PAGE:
Music streaming giant Spotify has announced that it will cut 6% of its workforce, with around 600 employees leaving the company in total.
Spotify’s move is the latest in a series of mass layoffs at big tech companies, with Microsoft, Amazon, Facebook parent Meta and Google parent Alphabet all recently announcing job cuts in response to the current economic downturn. Tech companies had previously been on a hiring spree as pandemic-related spending led to increased demand for consumer goods and services.
But Spotify isn’t the only entertainment streaming service cutting staff – Netflix has shed 2% of its workforce in May last year as part of a major cost-cutting program that saw a number of projects in development canceled, many in the company’s animation division.
Spotify had previously made its own content cuts to reduce costs. Back in October 2022, the company canceled 11 original podcasts, mostly from the Gimlet and Parcast studios it acquired as part of its aggressive foray into the podcast space. Spotify had spent billions of dollars building its podcast presence and lost $200 million alone on its deal with Joe Rogan, the platform’s biggest crowd puller.
How Spotify’s problems will affect future pricing is unclear, but the subscription costs for the The Best Music Streaming Services are increasing in general, with Apple Music increasing the price for an individual plan from $9.99 / £9.99 to $10.99 / £10.99 per month (and $4.99 / £4.99 to £5.99 $/£5.99 for a student plan) back in October 2022, followed by similar ones announced price increases for Amazon Music Unlimited.
CEO Daniel Ek commented in the company’s layoff announcement that “in 2022, Spotify’s operating expense growth exceeded our revenue growth by twice” and that the situation was “unsustainable in any climate over the long term.” Spotify is clearly in hot water, and Ek’s statements seem to indicate that the cost of the service, which has maintained a stable $9.99/£9.99 individual pricing plan since its inception, is about to rise as the company struggling to cope with rising expenses and falling revenues.
As reported by diversitySpotify’s CEO had previously said in an October 2022 earnings conference call that a price increase “is one of the things that we’d love to do, and it’s something that we’re going to do.” [discuss] with our label partners.”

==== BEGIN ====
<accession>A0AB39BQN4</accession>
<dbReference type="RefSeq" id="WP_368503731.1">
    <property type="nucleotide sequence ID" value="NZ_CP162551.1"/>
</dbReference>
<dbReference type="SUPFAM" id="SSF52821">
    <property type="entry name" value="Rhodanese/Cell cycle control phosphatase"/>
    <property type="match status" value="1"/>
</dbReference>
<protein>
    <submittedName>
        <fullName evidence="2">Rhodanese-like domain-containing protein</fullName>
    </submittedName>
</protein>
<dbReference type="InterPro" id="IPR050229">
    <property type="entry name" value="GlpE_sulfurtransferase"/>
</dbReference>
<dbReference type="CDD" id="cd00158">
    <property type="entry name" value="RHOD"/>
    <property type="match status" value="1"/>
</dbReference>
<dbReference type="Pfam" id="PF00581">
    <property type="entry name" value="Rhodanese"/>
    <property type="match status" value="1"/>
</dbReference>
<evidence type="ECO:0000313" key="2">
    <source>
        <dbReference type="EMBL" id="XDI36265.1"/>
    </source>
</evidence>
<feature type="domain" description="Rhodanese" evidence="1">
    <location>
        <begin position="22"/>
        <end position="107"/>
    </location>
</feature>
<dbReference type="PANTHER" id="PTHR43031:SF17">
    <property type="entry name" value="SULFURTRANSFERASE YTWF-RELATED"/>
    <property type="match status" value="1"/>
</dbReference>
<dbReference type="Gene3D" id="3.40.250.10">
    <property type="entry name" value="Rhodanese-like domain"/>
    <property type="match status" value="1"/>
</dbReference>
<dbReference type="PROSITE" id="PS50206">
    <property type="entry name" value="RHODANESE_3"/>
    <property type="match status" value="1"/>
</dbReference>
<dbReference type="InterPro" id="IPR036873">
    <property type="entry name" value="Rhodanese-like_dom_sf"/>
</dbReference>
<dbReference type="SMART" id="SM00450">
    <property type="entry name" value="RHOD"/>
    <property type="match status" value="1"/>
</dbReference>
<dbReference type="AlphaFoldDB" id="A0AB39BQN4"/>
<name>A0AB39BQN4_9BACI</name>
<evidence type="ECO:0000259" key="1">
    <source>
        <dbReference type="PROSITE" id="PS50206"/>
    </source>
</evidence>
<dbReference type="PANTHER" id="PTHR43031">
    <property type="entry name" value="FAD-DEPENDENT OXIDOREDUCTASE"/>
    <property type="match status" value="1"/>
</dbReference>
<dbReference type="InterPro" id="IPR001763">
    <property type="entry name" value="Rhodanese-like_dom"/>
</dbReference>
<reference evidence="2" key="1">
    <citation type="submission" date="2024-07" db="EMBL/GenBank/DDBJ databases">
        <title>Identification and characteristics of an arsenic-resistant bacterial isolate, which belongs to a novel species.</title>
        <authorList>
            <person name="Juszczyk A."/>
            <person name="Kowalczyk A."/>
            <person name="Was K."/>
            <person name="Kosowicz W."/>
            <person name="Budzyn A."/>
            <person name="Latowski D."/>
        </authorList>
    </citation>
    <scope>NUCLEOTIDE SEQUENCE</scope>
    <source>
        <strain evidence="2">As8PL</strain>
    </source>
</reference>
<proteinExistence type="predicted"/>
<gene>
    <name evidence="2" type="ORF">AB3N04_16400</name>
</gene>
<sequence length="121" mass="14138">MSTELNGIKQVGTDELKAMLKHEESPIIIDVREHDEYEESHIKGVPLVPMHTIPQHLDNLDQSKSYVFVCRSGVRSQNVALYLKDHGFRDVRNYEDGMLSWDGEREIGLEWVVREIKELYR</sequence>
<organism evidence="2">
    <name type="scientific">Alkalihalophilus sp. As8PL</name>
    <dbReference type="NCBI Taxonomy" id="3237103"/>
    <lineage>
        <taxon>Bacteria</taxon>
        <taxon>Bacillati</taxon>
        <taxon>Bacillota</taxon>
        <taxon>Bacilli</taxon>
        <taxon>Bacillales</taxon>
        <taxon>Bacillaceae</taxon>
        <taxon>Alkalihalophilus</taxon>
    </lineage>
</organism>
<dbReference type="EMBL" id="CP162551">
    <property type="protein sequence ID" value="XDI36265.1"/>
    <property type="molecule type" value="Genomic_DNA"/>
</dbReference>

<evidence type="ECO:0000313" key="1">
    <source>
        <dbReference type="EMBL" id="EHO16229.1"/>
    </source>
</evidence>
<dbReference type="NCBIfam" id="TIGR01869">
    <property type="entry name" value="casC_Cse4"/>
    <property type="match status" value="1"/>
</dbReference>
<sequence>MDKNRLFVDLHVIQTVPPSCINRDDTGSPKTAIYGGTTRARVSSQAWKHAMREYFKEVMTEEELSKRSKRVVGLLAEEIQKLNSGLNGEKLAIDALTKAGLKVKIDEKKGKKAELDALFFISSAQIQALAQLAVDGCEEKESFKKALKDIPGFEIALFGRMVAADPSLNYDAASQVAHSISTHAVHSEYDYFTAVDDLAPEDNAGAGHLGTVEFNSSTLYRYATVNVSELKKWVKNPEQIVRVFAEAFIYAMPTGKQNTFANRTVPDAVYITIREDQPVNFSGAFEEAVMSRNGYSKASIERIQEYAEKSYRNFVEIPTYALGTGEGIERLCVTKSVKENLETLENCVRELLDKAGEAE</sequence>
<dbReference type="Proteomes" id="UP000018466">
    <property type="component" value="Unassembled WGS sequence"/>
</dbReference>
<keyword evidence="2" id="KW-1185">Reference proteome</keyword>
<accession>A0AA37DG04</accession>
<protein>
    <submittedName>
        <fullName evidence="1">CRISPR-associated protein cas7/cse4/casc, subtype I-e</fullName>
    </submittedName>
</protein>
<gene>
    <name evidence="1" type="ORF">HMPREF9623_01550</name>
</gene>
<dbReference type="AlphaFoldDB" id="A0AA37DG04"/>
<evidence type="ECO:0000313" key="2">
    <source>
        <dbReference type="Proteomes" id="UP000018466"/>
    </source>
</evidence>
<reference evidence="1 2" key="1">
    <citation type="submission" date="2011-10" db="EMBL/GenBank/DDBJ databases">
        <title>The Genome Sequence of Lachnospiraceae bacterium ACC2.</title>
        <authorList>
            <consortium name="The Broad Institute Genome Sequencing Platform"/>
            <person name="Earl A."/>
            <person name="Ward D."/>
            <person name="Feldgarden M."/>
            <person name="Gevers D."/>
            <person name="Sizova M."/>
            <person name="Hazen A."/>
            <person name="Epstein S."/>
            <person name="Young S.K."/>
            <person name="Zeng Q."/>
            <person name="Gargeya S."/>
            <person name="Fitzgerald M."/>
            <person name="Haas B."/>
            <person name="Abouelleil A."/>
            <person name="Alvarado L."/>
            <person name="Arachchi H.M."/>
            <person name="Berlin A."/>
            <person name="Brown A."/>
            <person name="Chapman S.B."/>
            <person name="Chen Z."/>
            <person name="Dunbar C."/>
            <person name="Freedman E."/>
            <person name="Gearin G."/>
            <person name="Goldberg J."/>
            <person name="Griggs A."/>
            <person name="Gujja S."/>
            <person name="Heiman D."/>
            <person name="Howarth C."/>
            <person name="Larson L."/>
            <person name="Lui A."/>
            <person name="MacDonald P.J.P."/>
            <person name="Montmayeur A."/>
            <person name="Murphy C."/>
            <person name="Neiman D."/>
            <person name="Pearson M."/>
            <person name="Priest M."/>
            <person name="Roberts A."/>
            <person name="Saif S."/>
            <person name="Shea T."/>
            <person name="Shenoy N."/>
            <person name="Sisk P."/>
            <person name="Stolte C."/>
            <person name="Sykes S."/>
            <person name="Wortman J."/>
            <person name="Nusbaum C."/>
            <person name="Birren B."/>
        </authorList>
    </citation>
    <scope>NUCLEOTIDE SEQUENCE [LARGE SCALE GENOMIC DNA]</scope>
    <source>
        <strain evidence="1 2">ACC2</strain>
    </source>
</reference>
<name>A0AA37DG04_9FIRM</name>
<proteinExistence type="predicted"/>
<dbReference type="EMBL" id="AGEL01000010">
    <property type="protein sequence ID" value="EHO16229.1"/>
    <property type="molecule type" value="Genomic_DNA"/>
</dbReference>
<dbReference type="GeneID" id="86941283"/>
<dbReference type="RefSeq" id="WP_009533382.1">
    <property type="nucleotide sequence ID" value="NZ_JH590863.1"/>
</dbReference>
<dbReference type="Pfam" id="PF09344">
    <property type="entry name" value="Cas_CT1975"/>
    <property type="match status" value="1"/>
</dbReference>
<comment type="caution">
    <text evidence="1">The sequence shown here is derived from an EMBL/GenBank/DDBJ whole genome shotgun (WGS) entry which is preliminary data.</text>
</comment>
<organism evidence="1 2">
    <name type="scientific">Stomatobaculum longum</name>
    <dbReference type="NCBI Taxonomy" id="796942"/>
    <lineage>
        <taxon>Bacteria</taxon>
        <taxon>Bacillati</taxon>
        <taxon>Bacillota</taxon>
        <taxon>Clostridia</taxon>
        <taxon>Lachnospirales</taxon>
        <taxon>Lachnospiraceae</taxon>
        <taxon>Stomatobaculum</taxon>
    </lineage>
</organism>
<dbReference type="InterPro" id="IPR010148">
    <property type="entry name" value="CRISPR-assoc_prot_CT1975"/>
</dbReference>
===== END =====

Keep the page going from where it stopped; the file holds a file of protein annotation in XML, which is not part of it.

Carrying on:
Analysis: A more expensive Spotify will be difficult to sell
Streaming prices are rising for all types of services, and a price hike for Spotify can easily be swallowed up by long-time and reliant music listeners. After all, Apple Music and Amazon Music Unlimited are both more expensive now, and the cost of everything from eggs to plane tickets is increasing.
To the right?
Not so fast. Compared to Apple Music and Amazon Music Unlimited, Spotify was already a bad value. For their monthly cost of $10.99/£10.99, both Apple Music and Amazon Music Unlimited offer lossless and high-resolution audio, while Spotify continues to stream using a lossy compression format that reduces sound quality. The company had announced plans for a Spotify HiFi Lossless Hi-Res audio stage, but that was in 2021 and we’re still waiting for it. (It’s unclear if the higher tier would be significantly more expensive than the company’s current premium offering.)
Apple Music and Amazon Music Unlimited also both offer tracks and full albums in spatial audio – essentially Dolby Atmos for music – as does Tidal, another music service that delivers lossless streams and does so at a price of $9.99/9, £99 per month. Spatial Audio, which can be experienced either through headphones or a full home theater speaker system, always impresses us with its sound quality and is one of the most exciting advancements in music listening in decades.
Apple Music and Amazon Music Unlimited costs can also be reduced by opting for the larger bundled subscription services from these companies. Apple is offering its Apple One bundle which includes Apple Music, Apple TV Plus, Apple Arcade and 50GB of iCloud Plus cloud storage for $16.95/£16.95 for a single plan and $22.95/£22.95 £ per month for a family plan of up to five people includes accounts. If you’re an Apple user, you get a lot for your money there.
Amazon Music Unlimited, meanwhile, is available at a reduced price for Amazon Prime members (currently $8.99/£8.99 but may rise to $9.99/£9.99 if the price of the service increases in February ).
When you add it all up, Spotify doesn’t really offer music fans enough to justify a potential price increase. It offers exclusive podcasts and at least in the US audio books, but most listeners are drawn to its music platform. We’ll see what happens over the next few weeks or months as the smoke clears from the company’s downsizing, but a more expensive Spotify seems inevitable at this point.
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